Since 2004, the Federal Emergency Management Agency (FEMA) has sponsored and designated September as National Preparedness Month.
Read more about National Preparedness Month and in future articles in Food for Thought. On Sept. 16, we covered hurricane season. This week we look at emergency go kits and emergency preparedness for pets. Next week, we’ll wrap up with cyber security. To learn more about specific disasters and emergencies that impact your community, please visit your local and state emergency management agencies. Read more from FEMA on emergency kits.
Emergency Go Kits
During an emergency, it could take up to 72 hours for emergency response personnel to reach you. An emergency go kit contains supplies you and your family would need in an emergency. An emergency kit may be configured for different uses such as a vehicle kit, house kit to shelter in place, or when you need to evacuate from your home. Kits can come in a variety of different sizes and types such as backpacks, duffle bags, or plastic containers. The Federal Emergency Management Agency (FEMA) recommends having an emergency go kit for each member of your family. An emergency go kit does not need to be put together all at once, but it is important to start preparing now. Begin with the supplies that you have on hand at your house and add supplies to the kit over time. When making an emergency go kit, it is wise to prepare for 72 hours.
FEMA recommends including the following items and more in your evacuation emergency go kit:
- Non-perishable food.
- Water (or portable water filter): 1 gallon per person, per day.
- Hand sanitizer
- Battery-power or hand crank radio and a NOAA Weather Radio
FEMA recommends including the following items and more in your vehicle emergency go kit:
- A properly inflated spare tire, wheel wrench and tripod jack.
- Jumper cables.
- Tool kit and/or a multipurpose utility tool.
- Flashlight and batteries.
- Reflective triangles or road flares to make your vehicle more visible.
Emergency Kit Maintenance
Some items in your kit might be perishable or degrade over time. It is critical that you maintain your kit. Follow these four steps to ensure your kit is always ready when needed:
- Store your kit in a cool, dry place that’s out of direct sunlight, but is easy to get to for immediate access.
- Do a six-month check. Replenish all expired food, water, medicines and other perishables.
- Do a more thorough yearly check. Reassess what the contents. Inspect all items to ensure they work.
- Maintain your kit as needed. If you ever take items out of your kit promptly replace them.
Emergency Preparedness for Pets
If you are like millions of animal owners nationwide, your pet is an important member of your household. The likelihood that you and your animals will survive an emergency such as a fire or flood, tornado or terrorist attack depends largely on your preparedness. There are several steps you can take to ensure the safety of your pet during a disaster. Read more from FEMA on emergency preparedness for pets.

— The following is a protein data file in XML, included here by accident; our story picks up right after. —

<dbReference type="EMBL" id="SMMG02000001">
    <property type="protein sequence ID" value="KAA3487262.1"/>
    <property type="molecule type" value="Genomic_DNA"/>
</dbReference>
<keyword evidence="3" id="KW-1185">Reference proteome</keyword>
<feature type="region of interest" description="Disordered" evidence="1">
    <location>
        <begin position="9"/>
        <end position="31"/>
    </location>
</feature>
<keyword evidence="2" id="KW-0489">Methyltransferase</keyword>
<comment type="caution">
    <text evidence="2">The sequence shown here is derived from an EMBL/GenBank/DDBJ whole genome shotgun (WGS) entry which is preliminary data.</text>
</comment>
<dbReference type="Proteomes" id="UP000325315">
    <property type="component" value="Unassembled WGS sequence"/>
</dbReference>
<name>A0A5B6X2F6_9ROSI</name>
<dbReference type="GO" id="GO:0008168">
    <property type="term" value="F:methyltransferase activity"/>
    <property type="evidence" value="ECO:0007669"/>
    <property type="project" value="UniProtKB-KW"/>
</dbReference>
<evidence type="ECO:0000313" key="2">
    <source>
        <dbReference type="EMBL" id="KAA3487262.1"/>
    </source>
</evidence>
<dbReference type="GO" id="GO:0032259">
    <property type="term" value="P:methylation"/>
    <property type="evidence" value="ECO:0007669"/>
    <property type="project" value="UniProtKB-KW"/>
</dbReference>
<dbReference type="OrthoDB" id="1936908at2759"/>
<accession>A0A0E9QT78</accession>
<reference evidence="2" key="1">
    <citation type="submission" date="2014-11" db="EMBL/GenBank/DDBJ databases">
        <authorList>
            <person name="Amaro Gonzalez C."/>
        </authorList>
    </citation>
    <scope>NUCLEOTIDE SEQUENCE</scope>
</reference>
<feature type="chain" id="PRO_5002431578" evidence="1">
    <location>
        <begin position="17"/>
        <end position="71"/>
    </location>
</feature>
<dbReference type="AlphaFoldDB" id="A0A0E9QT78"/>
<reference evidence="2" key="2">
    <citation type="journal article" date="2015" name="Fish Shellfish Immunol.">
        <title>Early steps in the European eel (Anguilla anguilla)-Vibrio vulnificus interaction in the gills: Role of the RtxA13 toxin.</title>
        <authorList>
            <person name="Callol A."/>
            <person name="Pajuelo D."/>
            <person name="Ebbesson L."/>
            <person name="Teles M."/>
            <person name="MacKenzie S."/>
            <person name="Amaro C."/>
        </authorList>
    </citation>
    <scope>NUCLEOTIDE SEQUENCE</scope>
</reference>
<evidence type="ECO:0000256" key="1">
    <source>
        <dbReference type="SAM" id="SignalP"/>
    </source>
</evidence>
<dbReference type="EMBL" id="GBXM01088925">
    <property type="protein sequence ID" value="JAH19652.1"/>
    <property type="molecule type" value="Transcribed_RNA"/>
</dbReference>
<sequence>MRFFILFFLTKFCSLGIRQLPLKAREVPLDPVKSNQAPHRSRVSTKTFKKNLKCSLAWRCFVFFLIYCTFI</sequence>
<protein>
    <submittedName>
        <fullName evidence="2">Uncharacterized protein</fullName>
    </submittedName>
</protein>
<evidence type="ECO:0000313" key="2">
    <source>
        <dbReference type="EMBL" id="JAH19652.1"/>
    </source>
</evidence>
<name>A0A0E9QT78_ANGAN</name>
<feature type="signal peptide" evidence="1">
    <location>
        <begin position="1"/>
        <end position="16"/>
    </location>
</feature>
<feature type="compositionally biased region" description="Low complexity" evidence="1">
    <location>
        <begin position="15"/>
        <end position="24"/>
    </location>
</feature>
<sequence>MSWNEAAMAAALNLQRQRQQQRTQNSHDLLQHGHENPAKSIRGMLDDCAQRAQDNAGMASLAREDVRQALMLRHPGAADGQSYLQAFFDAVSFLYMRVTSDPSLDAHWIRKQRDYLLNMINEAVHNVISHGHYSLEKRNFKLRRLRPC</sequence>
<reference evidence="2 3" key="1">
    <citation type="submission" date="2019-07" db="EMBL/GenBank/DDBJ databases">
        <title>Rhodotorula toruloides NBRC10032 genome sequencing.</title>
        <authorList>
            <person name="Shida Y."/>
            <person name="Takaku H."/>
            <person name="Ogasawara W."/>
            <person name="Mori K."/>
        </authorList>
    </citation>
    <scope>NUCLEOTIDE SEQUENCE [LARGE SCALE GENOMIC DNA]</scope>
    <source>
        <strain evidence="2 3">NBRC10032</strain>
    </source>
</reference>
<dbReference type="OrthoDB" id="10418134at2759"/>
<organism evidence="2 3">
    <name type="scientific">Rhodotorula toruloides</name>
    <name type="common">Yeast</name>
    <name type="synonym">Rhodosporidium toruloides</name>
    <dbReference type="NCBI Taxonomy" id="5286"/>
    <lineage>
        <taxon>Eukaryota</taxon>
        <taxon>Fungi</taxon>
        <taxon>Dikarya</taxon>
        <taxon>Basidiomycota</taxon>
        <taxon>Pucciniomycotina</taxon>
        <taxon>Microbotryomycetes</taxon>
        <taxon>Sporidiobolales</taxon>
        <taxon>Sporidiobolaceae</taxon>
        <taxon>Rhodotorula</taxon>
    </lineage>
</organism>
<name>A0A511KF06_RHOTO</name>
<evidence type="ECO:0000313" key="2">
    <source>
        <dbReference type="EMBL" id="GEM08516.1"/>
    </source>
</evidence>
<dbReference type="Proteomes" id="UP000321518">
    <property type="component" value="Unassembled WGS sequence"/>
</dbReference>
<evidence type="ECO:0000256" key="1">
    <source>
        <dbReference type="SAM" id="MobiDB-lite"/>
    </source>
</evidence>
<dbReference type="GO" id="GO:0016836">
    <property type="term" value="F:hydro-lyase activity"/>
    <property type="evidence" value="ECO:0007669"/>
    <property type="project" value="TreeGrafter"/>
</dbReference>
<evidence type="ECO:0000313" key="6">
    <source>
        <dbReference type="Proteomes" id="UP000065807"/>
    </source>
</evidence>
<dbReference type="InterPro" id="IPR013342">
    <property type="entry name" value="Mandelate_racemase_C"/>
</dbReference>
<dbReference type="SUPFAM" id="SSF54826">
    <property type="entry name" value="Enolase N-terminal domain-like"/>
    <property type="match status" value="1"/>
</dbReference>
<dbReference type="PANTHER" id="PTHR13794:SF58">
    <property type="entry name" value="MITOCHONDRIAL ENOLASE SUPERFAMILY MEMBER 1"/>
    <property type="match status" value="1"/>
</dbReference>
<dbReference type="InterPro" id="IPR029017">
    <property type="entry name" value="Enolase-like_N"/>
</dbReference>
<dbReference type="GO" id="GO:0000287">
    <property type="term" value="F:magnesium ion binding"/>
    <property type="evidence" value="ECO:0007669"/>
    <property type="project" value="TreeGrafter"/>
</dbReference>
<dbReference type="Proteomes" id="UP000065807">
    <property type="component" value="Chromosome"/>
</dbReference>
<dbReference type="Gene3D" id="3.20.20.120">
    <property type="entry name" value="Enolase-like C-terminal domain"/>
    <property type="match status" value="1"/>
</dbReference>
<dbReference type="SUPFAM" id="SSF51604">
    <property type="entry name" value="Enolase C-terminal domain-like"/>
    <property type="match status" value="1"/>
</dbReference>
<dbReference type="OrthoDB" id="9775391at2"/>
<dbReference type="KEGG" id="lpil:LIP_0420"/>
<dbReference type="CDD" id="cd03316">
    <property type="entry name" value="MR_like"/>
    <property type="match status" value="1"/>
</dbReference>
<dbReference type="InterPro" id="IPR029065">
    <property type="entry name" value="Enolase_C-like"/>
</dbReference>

Depending on your circumstances and the nature of the emergency the first important decision is whether you stay put or get away. If you must evacuate, plan how you will gather your pets and their emergency kit and anticipate where you will go. Plan your route. If you go to a public shelter, keep in mind that your pet may not be allowed inside. If possible, secure appropriate lodging in advance depending on the number and type of pets in your care. Consider staying with family or friends. Other options may include a hotel or motel that allows pets or a boarding facility, such as a kennel or veterinary hospital that is near an evacuation facility.
Pet Emergency Kit
Just as you would make an emergency kit for yourself and family, your pet should have their own.
FEMA recommends including the following items and more in your pet emergency go kit:
- Food for several days in an airtight, waterproof container
- Water for at least three days
- Medicine and veterinary/medical records in an airtight, waterproof container
- First aid kit assembled with guidance from your veterinarian about what is most appropriate for your pet’s emergency medical needs.
- Collar with ID tags and rabies tag, harness, or leash. Collar with ID and tags should always be worn. Include a backup leash, collar, and ID tag in your pet’s emergency supply kit.
Pet Behavior During an Emergency
Following a disaster, familiar scents and landmarks may be altered, which can create stress and change your pet’s behavior. Normally quiet and friendly pets may become aggressive or defensive. Watch your pet closely and be cautious around other animals – even pets you know. Pets may become confused and lost, so it is critical to maintain close contact with and leash pets when they go outside. Also, snakes and other potentially dangerous animals displaced by the disaster may have migrated into the area (especially after flooding). In addition, downed power lines can also be a hazard for people and their pets. Be aware of your surroundings and protect your pets and yourself.